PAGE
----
Forthcoming Spring 2021
About the Book
The drawing has always been our most essential method of communication. Drawings have offered us both a glimpse into the past and a view to the future. As a vehicle of transferring ideas, it is without equal. As the computer gains ground in our society, the drawing and the ability to execute it are diminishing. Many architectural educators continue to extol the virtues of the drawing and the sketch; however, students seem to not comprehend the value and the didactic nature of this fundamental act.
The availability of paper during the Renaissance, ushered in a power, recognition and acceptability of the drawing. Suddenly an architect or artist could sketch an idea and the concept could be communicated to others far afield. This phenomenon has remained unchanged for hundreds of years. It lingers today; however, it increasingly is seldomly used. Sketches today are seen more as trophies of the past. Designers often create the sketches after the design is finished, as a nod to the past and as proof of their all too false process.
During the Renaissance, the word “disegno” was used to describe both the act of design as well as that of drawing. What a magical concept! I still believe that these two acts are actually the same. Like the Hamsa hand or Lissitzky’s photomontage, when one draws something, the connection from the eye to the brain to the hand is immediate and crucial. As one renders an architectural drawing, one must consider all aspects of the scene; the material, the details, the sun, the space. The immediacy of the decisions cannot be overstated.Many consider Michelangelo the first to execute both the ‘presentation’ drawing as well as the ‘working’ drawing. Michelangelo completed a number of drawings representing the niches in the Laurentian Library, which he apparently gifted to friends. These drawings mark the beginnings of the drawing as an object, something that could be saved and gazed upon. The architectural drawing was no longer merely a communication device, it had become an artifact itself. Michelangelo is also responsible during the construction of Saint Peter’s Basilica, for the first use of drawings as elements that were used on the site as references for construction.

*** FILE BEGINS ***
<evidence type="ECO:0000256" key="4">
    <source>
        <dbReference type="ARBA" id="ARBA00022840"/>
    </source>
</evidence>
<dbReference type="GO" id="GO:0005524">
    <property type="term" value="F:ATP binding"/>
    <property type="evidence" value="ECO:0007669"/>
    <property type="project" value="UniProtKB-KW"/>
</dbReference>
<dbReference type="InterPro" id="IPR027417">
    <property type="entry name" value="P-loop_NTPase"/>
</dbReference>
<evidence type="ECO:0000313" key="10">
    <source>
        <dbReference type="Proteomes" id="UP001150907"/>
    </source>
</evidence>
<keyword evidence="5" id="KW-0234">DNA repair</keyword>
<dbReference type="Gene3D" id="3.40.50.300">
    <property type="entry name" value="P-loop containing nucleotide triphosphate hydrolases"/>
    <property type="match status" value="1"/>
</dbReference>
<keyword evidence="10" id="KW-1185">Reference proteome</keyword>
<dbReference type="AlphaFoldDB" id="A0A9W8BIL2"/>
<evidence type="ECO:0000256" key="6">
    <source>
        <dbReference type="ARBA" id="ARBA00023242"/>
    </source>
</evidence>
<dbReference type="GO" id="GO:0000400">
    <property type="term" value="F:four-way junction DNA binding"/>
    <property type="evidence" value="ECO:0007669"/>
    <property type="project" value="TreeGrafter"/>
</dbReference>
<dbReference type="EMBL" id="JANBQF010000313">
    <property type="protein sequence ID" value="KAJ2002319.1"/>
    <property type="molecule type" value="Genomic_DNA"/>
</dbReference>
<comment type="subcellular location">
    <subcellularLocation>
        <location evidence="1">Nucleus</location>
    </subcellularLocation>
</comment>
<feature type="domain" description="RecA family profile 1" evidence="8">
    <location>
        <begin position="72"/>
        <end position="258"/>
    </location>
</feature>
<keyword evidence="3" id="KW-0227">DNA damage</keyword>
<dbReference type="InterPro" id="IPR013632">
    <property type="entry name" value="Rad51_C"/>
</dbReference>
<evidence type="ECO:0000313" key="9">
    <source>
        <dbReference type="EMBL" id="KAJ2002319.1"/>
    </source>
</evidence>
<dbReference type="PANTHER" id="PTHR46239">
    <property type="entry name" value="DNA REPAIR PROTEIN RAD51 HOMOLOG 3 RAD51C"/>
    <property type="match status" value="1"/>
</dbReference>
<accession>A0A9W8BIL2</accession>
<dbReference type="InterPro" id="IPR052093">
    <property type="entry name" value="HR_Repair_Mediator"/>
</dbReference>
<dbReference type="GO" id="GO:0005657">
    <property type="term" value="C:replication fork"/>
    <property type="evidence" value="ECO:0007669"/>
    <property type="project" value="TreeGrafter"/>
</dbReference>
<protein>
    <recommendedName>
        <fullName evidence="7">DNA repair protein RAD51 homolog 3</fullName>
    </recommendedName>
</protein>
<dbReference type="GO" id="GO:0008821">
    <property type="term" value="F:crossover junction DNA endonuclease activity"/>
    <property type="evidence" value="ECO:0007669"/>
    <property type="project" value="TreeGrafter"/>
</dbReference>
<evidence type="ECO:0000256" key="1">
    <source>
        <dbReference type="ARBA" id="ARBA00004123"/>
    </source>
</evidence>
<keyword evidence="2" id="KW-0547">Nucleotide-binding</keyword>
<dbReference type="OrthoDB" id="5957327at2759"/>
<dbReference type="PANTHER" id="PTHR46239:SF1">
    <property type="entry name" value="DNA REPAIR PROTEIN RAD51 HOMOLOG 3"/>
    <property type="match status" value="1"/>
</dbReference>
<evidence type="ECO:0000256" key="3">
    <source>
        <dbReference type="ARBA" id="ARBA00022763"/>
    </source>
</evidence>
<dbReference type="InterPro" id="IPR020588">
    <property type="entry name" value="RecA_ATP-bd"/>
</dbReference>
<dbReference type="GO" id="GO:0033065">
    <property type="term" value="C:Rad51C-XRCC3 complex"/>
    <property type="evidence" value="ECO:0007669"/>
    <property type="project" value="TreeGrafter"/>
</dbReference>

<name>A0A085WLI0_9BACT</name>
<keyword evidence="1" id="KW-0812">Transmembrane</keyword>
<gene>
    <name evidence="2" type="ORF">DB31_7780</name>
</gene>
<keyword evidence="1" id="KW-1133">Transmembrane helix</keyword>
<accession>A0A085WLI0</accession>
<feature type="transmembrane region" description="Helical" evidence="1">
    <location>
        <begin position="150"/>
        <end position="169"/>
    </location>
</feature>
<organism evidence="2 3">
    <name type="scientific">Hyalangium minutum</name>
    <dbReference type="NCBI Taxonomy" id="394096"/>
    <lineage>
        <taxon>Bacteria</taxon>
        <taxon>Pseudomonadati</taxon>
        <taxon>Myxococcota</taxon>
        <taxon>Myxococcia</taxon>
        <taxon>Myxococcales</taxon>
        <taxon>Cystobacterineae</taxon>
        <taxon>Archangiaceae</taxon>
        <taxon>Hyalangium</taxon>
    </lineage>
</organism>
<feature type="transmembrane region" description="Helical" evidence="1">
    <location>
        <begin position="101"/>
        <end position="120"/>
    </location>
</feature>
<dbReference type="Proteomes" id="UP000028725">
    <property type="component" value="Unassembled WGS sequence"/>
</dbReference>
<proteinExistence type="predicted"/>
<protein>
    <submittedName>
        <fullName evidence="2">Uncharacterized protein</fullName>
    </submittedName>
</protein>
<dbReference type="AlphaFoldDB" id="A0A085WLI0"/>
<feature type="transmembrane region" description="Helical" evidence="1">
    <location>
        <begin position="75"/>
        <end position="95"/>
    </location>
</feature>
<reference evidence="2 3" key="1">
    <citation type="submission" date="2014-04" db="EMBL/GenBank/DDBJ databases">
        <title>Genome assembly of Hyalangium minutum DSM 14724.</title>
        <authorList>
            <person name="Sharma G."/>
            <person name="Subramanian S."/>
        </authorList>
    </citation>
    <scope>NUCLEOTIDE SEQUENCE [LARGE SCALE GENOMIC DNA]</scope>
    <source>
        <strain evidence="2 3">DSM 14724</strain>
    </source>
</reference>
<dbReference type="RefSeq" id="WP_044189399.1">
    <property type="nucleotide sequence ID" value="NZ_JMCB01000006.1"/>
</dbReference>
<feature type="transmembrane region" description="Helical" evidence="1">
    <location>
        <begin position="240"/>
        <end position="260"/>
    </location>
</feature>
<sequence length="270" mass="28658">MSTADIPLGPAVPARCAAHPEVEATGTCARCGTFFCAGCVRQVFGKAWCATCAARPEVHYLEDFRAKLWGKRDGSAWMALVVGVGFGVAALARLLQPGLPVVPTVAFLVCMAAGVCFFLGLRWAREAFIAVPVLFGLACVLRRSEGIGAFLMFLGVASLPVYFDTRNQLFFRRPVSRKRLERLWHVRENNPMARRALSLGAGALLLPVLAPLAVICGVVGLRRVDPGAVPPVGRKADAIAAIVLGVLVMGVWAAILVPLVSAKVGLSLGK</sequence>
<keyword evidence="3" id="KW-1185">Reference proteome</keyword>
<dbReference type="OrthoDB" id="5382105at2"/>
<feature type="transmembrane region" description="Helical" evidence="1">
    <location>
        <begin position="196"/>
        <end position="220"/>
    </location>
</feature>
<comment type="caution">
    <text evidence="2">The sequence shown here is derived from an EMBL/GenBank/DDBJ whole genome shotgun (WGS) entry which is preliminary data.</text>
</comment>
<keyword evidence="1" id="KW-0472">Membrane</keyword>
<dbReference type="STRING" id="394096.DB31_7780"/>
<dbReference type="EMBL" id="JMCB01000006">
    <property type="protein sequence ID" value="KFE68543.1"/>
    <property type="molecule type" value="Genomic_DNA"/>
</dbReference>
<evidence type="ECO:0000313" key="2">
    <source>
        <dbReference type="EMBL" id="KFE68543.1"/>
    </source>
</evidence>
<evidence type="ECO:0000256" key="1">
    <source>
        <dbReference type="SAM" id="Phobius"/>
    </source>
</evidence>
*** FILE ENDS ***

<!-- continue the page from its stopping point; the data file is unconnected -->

During the Beaux-Art period, the architectural drawing reached its pinnacle, often solidifying its importance over the design itself. The designs became formulaic, which allowed the time to construct the complex and beautiful images that represented the buildings. Modernism naturally questioned this procedure and began the neutralization of the drawing. Still, we often identify certain architects by the idiosyncratic drawings that they produced. Think of the charcoal drawings of Mies Van der Rohe’s early skyscrapers, the sketches of Le Corbusier or Kahn, the fantasies of El Lissitzky or Chernikov. It is often difficult to separate the drawings from the designs or the architect. This condition seems to no longer exist. There is an obvious hedonistic quality to the act of drawing. It is not always pleasurable. There are times when it is uncomfortable and tedious. However, there are many things in life that share these qualities and yet there is a recognition that they still must be done.
Over the last thirty-five years, Andrews has discovered some interesting and disturbing things about the act of drawing. One should understand the nuances of the both the process and the product. It is a tremendously time-consuming action that offers no easy answers. One should both comprehend and value the end product. One should take possession of the project through the medium of the drawing and know it intimately by constructing it through that process. There are times when the act is accompanied by a sensation that is almost audible. This perception is brought on only by this particular type of toil. The drawing must become part of you.